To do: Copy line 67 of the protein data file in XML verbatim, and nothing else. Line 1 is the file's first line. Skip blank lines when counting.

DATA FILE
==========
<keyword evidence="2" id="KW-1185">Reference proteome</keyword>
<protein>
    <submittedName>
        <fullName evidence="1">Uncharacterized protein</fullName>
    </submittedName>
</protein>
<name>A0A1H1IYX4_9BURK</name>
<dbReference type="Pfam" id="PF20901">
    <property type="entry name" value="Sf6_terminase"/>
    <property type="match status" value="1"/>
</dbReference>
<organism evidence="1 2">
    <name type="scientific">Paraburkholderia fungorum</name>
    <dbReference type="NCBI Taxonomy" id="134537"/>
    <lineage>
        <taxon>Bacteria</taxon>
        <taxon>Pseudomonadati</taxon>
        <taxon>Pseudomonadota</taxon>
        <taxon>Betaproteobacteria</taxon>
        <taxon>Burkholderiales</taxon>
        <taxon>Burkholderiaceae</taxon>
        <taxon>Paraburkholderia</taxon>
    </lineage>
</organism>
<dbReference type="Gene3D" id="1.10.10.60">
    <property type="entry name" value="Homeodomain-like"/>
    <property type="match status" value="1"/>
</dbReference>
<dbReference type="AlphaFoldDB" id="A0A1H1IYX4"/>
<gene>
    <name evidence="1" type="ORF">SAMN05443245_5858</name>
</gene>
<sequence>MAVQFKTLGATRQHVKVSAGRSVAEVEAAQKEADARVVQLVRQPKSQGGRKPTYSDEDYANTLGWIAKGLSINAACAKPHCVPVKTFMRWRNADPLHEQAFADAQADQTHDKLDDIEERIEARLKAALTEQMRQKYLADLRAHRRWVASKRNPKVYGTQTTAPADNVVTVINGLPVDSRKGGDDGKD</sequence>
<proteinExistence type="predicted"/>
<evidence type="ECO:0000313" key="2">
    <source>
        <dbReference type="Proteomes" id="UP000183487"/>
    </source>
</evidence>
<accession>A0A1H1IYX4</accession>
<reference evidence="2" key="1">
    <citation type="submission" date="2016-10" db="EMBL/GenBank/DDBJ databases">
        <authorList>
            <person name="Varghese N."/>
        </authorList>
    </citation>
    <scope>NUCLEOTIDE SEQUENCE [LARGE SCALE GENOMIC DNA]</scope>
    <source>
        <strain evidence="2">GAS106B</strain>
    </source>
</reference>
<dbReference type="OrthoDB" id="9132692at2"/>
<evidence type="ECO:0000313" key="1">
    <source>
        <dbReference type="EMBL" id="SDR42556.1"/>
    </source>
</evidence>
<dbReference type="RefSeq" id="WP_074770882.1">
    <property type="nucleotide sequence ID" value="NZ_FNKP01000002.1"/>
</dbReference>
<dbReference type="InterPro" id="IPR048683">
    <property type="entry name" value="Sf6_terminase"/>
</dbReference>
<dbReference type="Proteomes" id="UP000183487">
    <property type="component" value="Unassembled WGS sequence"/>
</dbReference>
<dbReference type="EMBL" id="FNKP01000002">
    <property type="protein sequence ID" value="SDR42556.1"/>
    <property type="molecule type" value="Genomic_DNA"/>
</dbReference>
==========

<dbReference type="EMBL" id="FNKP01000002">